I’m also mentoring an 11 year old who asked me to teach her photography. Should be fun. My favorite class is 7th grade was my photography class. So hopefully I will be able to harness those memories to make this fun for Miss Bliss and help her with her presentation at the end of the school year.
    It always drove my Mother nuts. I always called it multi-tasking. Anyway, thanks for blog. I feel much better about my journey and the things I want and think I can do.

    • MarySue, so great to hear from you! I used to think I was really good at multi-tasking, but I finally realized that I accomplish much more and feel much happier when I’m in “all-or-nothing” mode. I’ve finally given myself permission to embrace it rather than fight it and stress about all that I “should” be doing. After all, some of the best things in my life have happened when I’ve put on my Flitter Queen crown.

      What I notice about you is that while you may flit, your photography has always been at the core of your passion, just like running has been for me. That’s fab you are mentoring a young girl. You have so much to share and such a fun personality…lucky her!

  8. Received via email….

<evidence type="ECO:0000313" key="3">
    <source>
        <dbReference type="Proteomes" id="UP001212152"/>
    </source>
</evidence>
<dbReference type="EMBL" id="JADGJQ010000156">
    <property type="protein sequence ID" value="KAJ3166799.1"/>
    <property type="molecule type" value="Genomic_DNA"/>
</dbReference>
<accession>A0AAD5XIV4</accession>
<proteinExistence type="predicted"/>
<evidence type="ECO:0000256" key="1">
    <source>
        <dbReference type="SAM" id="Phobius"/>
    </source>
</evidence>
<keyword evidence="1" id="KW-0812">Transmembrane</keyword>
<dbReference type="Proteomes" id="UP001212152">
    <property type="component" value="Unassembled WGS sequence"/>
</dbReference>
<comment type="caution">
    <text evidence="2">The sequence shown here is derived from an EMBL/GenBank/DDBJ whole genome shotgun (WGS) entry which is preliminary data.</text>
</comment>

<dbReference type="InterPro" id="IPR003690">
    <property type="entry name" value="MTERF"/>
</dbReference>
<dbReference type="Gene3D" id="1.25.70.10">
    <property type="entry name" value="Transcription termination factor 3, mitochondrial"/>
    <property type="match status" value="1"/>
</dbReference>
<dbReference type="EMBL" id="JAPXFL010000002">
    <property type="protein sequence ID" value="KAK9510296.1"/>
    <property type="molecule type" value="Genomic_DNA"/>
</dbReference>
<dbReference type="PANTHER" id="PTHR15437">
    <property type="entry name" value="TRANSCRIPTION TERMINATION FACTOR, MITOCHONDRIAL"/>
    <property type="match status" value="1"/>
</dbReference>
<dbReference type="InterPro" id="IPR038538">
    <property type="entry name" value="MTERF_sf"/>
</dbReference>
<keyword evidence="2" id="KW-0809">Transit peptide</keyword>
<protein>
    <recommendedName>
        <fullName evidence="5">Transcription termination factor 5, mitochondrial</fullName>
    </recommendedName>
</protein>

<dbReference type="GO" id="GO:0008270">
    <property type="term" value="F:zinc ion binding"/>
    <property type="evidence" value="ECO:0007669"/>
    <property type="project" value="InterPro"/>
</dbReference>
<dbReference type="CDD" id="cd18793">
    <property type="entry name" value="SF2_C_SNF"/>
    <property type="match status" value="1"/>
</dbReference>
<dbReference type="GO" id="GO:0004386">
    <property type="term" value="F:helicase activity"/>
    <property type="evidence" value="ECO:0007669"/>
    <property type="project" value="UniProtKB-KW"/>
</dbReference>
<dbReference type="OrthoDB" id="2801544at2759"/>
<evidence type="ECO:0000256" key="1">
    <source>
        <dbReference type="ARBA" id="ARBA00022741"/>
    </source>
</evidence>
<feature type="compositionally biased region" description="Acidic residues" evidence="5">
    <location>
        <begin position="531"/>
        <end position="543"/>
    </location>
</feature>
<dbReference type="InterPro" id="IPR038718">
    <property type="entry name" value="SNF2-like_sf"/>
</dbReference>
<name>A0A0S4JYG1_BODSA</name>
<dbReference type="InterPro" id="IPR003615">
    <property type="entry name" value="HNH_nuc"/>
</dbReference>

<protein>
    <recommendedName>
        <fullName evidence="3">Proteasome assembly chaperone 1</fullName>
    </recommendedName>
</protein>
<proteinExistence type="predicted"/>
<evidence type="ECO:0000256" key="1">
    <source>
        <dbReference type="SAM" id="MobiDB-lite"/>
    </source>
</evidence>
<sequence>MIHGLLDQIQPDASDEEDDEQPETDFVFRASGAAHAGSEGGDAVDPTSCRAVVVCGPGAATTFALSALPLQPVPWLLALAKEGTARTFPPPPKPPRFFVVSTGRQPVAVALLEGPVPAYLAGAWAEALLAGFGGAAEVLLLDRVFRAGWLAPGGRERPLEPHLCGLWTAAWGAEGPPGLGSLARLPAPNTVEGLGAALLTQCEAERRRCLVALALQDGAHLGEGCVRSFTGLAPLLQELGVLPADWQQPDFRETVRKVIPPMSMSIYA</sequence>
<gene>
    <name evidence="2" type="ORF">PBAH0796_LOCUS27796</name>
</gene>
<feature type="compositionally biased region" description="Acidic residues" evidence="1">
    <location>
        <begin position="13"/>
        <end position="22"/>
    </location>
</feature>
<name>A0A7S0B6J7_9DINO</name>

Hi Becky,
    What a terrific project you have conjured up!! I’m impressed with you and the way you have motivated kids to run.
    And I loved the photos of you running in Tibet!!

    • Gwen, I feel so lucky that Olivia goes to a school that is open to (and encourages) these kinds of things. We are having a ball!

      It’s also helping me get back into shape after coming back from a very long year of being injured. There’s obviously only one answer when I hear these sweet words in the morning: “Mom, can we run to school today?” Life is good. :-)

  9. What a great way to NOT blog!! I’m glad you’re putting all your running experience to work in motivating kids to share your passion. Way to go Becky! (So when are you going to run with me again?)

    • Namita, I think the blogging and running communities need to work together to come up with a program to transcribe our thoughts and images while we run. Can you imagine all the blog posts we could create while running? There’s no better place in the world to think than on the road!

      This has been so much fun. It’s impossible not to be inspired by my little band of happy feet.